John Harden launched Saaslio in 2020, just as COVID hit the U.S. But he had no idea at the time how much the pandemic would affect the product he was looking to develop or the demand for it.
Indianapolis-based Saaslio helps IT teams track the software their employees are using remotely, a service that’s in enough demand now that the firm has been snapped up by Waterloo, Ontario-based Auvik, which provides cloud-based network management software.
The companies did not release the terms of the deal or say how many employees will be affected. But Harden will stay on with the company and continue to be a chief advocate of Saaslio, which—for now—will remain a brand within the company.
The companies are still working out the details of the integration, Harden said.
But he said he’s confident Auvik will give Saaslio “the horsepower we need to execute and build this technology out. It’s already really good technology. It’s already in market. But they’re going to be able to take it and blow it up big from the engineering side.”
Back in 2020, when Harden was launching the company, it wasn’t clear just how much a product like Saaslio would be needed. Harden was interested in the problems that can develop when a company’s employees start using more and more software-as-a-service products without clearing them through an IT department.
It’s something not a ton of people were talking about. But once the pandemic turned nearly all offices into remote-work situations, the problem became a huge one. That’s because the use of SaaS products for communication and collaboration exploded.
“Every employee is just trying to get their job done,” Harden said. “They have a problem they want to solve, they go to Google and they find a tool that can be a solution. They sign up and they put their information in and then they do their job.”
But what they don’t realize, Harden said, is they’re leaving fragments of business information across the cloud that they never tell their IT departments about, he said.
All those bits and pieces of information are called “shadow IT” and can threaten the security of a company.
That situation is tough enough for an IT leader at a single company to handle. But when you’re a third-party IT services provider—helping dozens or even hundreds of companies maintain their hardware and software—the need to manage all that SaaS is multiplied. Saaslio is aimed at those providers.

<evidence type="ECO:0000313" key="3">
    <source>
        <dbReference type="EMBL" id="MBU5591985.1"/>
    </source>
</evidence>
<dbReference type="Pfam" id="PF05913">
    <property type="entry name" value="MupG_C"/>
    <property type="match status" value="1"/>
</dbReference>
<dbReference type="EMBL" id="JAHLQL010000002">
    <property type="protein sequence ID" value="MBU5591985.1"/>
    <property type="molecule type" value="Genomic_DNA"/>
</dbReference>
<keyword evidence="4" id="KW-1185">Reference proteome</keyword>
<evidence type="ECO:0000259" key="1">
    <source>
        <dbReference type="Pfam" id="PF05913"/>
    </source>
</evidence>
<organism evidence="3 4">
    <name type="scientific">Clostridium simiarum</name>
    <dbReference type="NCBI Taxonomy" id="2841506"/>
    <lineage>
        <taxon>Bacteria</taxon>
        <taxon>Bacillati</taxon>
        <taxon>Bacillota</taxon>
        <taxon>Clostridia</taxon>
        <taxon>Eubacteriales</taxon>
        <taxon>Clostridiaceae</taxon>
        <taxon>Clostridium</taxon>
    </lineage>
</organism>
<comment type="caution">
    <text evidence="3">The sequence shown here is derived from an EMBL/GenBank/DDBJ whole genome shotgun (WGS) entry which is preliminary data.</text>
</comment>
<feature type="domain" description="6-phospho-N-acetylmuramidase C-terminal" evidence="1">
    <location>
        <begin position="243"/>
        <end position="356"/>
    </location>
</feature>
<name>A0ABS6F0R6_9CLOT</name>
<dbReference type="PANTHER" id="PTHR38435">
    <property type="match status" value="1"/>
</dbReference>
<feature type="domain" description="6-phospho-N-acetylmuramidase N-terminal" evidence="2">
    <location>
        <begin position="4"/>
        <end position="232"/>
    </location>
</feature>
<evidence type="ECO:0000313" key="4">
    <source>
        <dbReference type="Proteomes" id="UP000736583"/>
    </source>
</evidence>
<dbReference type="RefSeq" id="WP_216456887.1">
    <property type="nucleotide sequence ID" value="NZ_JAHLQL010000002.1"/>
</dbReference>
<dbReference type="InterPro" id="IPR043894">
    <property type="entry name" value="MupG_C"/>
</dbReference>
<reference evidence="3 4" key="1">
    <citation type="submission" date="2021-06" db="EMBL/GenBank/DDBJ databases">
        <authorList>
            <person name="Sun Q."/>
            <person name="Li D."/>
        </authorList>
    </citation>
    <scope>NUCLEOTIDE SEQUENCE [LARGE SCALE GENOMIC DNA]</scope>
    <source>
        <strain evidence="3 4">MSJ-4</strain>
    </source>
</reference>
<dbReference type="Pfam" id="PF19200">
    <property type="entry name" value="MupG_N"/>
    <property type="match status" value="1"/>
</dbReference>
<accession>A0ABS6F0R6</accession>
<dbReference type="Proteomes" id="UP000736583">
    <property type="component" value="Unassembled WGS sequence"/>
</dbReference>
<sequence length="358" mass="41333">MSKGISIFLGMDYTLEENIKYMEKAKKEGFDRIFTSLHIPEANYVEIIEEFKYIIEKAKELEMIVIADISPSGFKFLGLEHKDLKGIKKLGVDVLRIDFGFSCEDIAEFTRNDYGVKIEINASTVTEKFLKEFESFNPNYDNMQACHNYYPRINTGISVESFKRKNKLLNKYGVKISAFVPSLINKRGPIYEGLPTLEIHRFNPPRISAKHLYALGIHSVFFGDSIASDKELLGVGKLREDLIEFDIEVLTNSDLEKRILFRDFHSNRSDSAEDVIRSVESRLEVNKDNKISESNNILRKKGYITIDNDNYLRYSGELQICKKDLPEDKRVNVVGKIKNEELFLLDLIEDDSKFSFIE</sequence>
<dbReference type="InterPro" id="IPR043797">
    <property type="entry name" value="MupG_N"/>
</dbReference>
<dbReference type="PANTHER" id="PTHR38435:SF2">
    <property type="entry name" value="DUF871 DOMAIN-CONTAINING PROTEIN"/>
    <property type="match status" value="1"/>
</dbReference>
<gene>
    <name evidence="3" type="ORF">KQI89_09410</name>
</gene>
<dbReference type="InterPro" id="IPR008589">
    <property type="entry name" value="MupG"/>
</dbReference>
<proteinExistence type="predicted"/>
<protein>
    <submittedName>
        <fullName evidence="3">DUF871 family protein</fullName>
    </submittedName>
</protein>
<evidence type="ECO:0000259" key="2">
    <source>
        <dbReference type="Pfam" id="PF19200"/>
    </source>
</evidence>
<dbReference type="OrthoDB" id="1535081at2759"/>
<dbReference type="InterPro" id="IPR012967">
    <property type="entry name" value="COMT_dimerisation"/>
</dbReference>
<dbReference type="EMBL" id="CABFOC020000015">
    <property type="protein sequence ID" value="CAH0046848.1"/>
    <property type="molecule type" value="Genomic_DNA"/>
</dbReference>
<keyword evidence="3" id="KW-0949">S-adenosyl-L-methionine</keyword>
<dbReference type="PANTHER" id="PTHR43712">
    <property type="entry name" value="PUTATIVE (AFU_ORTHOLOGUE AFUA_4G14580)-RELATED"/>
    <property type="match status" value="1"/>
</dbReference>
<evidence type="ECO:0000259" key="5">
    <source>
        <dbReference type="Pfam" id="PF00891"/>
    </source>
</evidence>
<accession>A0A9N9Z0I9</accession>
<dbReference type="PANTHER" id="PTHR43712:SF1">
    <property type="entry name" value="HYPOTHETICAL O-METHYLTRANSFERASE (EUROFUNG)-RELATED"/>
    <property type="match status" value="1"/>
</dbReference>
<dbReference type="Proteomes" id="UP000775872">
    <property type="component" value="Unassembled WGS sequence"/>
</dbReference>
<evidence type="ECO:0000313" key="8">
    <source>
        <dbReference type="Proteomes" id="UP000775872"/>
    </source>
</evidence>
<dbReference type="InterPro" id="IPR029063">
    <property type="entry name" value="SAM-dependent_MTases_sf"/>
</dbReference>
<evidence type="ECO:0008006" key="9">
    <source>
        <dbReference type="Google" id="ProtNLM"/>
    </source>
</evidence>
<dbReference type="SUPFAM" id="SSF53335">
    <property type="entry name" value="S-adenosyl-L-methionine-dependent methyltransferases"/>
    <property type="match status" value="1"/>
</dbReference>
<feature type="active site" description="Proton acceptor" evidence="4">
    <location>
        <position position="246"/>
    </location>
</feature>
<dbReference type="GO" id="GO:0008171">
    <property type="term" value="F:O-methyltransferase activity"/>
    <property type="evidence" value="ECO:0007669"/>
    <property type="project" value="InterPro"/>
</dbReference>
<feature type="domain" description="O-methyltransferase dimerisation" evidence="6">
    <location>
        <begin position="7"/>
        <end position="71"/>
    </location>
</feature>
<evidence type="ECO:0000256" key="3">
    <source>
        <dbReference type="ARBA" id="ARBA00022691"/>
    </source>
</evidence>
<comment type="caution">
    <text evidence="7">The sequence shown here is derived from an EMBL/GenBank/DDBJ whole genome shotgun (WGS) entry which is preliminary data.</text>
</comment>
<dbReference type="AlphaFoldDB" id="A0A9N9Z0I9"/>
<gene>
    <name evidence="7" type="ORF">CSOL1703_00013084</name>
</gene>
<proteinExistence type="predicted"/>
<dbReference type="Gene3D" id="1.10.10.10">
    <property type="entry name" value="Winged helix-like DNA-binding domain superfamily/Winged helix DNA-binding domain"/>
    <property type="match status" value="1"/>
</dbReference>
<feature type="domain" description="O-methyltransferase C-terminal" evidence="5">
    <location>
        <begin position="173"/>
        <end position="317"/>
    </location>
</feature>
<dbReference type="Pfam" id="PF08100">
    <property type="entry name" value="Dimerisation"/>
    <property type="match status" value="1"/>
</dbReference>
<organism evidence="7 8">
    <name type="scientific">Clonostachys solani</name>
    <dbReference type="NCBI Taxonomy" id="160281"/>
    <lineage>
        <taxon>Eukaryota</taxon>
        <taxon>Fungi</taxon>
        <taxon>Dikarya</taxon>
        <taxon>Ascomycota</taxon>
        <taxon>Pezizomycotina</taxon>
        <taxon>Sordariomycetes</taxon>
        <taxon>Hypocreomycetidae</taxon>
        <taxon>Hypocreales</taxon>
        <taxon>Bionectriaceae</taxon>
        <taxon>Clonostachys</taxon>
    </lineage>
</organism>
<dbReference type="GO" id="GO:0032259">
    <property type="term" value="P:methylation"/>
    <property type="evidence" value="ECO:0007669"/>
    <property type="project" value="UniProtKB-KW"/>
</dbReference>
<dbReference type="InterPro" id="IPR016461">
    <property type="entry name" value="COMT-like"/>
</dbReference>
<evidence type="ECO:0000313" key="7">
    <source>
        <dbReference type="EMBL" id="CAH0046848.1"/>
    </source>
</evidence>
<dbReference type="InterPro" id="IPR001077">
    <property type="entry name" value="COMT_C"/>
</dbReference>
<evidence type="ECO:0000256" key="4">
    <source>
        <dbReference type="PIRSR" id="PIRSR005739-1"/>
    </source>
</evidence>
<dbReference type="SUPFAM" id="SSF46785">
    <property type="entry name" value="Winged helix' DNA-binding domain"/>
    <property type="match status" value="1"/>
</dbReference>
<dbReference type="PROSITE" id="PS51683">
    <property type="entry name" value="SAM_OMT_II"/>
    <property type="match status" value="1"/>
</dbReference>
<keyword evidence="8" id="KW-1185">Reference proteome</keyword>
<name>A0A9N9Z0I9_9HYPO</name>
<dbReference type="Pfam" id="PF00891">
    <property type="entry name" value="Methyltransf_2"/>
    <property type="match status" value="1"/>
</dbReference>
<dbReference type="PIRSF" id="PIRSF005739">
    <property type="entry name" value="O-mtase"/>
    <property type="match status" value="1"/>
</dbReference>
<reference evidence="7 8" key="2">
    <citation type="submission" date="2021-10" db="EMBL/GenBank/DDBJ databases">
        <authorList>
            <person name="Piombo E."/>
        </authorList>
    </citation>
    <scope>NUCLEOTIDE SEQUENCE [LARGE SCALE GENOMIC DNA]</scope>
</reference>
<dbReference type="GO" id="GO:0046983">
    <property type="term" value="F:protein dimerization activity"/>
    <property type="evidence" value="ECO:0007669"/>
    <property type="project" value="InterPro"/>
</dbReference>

“We wanted to bring visibility to the IT manager and to help them find where all these fragments of data are,” he said. That helps them assess risk and make changes where they need to.
Harden said that back in 2020, as he was developing the Saaslio product, it was tough to convince companies that employees’ use of SaaS was a problem they need to think about. But today, it’s a different conversation.
“We were on an inordinate growth trajectory leading up to this acquisition,” he said.
Saaslio had taken on investors as it’s grown since 2020. Indianapolis-based Start Something Ventures led what Harden called a Launch Round, but Harden did not provide financial details.
“We’re beyond excited because Auvik is going to able to take this trajectory we have and keep it moving,” he said. “And so we’re going be able to service more people with better technology.”
Auvik announced the deal on Wednesday, which it also said had acquired Boardgent, a platform for managing and protecting desktops and laptops remotely.
Auvik CEO Marc Morin said in a statement about the acquisitions that Auvik’s goal is to support companies that have what’s called a distributed workforce—essentially employees are doing their work from different physical locations—and need a centralized tool to monitor and manage the modern work environment.
“Auvik, Saaslio and Boardgent have a similar approach to the market and how we value our clients,” Morin said. “We believe that the combination of our deep expertise in network monitoring and management, experienced workforces, proprietary technologies, and innovative solutions allows our unified company to deliver the ultimate network monitoring platform.”